Wednesday, June 25, 2014

Still He Lifts The Mallet

Still He Lfits The Mallet

Still he lifts the mallet,
still he may draw the sword,
still he might speak out,
for a cause he knows is right.

And the prayer of the heart

       If you ask someone where they see themselves in ten years' time, they may not know the answer. In a way, this is to be expected. But what if you rephrase the question and ask someone where they see their heart in ten years' time? Where they see their soul? To these questions they may be able to provide an answer, because the heart and soul can picture the people we love long after the places in which we met and have known them fade away. Our hearts and souls grow in a dimension different than our bodies.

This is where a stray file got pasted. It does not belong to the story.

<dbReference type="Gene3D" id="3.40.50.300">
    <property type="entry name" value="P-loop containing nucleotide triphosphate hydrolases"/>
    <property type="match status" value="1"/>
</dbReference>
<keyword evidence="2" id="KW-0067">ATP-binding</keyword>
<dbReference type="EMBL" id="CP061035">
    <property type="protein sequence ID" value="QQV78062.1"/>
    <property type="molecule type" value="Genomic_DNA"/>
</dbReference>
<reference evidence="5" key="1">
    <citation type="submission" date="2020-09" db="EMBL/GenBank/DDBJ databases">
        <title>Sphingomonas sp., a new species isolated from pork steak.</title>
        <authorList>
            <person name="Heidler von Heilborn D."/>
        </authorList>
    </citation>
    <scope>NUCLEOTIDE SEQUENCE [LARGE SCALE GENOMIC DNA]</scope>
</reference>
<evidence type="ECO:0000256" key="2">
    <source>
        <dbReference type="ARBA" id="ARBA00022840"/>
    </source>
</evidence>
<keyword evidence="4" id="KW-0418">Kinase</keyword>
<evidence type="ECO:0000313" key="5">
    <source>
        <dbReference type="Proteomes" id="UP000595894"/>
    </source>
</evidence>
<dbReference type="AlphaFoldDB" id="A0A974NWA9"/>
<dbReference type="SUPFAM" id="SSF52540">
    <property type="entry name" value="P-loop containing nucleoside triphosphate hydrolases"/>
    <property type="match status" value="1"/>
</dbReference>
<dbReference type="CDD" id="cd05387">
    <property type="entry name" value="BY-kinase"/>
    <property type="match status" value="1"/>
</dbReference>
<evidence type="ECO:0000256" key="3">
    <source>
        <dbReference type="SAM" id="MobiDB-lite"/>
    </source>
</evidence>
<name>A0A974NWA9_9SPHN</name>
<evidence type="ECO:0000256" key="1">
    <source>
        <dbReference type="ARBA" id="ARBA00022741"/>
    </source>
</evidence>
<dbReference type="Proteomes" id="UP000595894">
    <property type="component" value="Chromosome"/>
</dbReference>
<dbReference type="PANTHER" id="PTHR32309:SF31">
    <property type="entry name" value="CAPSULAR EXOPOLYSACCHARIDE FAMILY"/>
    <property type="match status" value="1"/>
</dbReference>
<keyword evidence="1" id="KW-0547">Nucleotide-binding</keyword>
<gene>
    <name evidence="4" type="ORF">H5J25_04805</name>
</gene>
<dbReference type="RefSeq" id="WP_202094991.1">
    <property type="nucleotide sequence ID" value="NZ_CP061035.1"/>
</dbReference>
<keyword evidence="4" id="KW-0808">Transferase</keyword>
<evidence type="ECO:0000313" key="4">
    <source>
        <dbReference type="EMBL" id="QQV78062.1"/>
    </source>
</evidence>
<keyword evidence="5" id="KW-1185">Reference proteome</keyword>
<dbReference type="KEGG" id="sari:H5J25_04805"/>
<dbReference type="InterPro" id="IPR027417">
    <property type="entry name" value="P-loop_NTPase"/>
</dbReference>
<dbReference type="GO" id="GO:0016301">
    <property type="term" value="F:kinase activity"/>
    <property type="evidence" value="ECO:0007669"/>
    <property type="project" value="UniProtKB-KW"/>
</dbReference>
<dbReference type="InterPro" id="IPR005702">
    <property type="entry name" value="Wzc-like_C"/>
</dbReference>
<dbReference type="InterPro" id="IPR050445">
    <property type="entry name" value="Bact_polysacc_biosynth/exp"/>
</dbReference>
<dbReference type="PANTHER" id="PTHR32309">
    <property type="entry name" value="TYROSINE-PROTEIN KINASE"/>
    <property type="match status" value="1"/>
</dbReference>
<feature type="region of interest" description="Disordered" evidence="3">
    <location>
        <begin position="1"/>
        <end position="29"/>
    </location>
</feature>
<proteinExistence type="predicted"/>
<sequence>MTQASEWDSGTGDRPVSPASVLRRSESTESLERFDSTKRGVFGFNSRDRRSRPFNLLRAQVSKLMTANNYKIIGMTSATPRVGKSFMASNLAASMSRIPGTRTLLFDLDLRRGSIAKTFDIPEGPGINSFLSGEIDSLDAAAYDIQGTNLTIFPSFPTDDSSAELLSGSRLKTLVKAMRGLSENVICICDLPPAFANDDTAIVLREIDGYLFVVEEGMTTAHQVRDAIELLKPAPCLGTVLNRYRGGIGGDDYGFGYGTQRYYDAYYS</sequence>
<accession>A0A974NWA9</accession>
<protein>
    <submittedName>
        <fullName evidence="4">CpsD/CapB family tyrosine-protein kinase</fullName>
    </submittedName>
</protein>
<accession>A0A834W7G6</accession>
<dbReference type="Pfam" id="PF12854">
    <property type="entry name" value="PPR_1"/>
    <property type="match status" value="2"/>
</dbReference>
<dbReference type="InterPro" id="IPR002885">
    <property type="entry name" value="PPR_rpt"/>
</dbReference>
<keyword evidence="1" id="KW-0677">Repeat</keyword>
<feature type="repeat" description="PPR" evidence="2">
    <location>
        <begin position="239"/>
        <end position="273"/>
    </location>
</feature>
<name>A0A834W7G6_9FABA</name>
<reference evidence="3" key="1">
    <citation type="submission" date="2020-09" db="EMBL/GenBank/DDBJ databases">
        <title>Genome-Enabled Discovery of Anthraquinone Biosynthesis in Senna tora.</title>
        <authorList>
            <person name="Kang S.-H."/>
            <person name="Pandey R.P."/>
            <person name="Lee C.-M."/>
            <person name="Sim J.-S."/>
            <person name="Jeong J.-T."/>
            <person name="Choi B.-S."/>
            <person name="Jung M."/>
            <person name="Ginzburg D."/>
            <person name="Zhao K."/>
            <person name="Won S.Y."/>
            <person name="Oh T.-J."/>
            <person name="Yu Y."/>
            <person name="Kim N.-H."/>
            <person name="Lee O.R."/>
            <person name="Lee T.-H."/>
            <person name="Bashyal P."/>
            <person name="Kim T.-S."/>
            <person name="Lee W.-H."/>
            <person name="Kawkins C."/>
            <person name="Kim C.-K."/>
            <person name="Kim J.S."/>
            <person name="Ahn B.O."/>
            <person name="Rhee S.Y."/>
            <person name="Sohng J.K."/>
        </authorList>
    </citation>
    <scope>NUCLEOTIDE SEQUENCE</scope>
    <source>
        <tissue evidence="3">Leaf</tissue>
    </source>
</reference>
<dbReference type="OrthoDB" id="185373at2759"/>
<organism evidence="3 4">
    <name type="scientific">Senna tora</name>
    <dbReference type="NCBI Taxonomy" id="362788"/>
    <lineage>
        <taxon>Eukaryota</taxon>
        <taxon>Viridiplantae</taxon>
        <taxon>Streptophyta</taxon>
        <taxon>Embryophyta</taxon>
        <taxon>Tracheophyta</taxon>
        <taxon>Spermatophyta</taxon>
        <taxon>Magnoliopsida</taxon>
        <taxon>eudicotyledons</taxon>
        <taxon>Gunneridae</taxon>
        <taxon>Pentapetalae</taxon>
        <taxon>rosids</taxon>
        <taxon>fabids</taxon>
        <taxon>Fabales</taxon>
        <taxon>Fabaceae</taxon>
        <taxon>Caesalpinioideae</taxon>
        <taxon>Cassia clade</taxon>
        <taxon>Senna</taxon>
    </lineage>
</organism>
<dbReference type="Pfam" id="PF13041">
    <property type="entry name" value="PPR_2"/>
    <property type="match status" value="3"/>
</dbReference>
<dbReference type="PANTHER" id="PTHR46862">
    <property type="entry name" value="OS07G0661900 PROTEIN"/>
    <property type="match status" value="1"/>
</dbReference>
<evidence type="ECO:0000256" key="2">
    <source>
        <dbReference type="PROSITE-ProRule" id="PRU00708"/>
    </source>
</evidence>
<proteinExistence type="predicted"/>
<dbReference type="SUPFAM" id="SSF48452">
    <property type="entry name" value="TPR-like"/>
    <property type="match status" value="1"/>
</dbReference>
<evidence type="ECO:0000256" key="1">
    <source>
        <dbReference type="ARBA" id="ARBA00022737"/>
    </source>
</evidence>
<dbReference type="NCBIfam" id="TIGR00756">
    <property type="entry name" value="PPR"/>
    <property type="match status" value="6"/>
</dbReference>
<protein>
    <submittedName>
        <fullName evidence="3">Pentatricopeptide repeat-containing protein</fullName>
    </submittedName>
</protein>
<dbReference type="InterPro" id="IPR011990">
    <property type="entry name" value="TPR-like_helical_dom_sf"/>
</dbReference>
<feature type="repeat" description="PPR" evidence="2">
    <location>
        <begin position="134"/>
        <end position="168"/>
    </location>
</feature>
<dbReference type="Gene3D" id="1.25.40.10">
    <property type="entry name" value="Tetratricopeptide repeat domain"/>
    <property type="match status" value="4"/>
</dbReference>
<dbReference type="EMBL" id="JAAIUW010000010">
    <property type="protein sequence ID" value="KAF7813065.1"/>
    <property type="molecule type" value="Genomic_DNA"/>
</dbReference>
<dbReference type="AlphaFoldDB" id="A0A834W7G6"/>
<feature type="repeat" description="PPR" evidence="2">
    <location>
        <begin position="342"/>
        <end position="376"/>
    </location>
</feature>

On September 3, 1920 Mary Haskell wrote in her journal: "Kahlil said "My mother was always saying little things to me when I was twelve that I'm just realizing now. When I was sixteen, she said, "Yes, you'll write like this until you are thirty-five. Then, you will write." I didn't like that and she said, "No, I didn't mean what you are thinking I meant. People will always love what you write. And I like those things, too. You've found yourself. But you'll have to live a great deal before you find that other man. And then you'll have to write what he has to say." When I said I loved "working" (editing) his manuscript better than anything else in the world, he said, "I'll bring you every line I ever write."
     At the time, Gibran did not know what we would write in the coming years, but he knew with whom he would want to share it.

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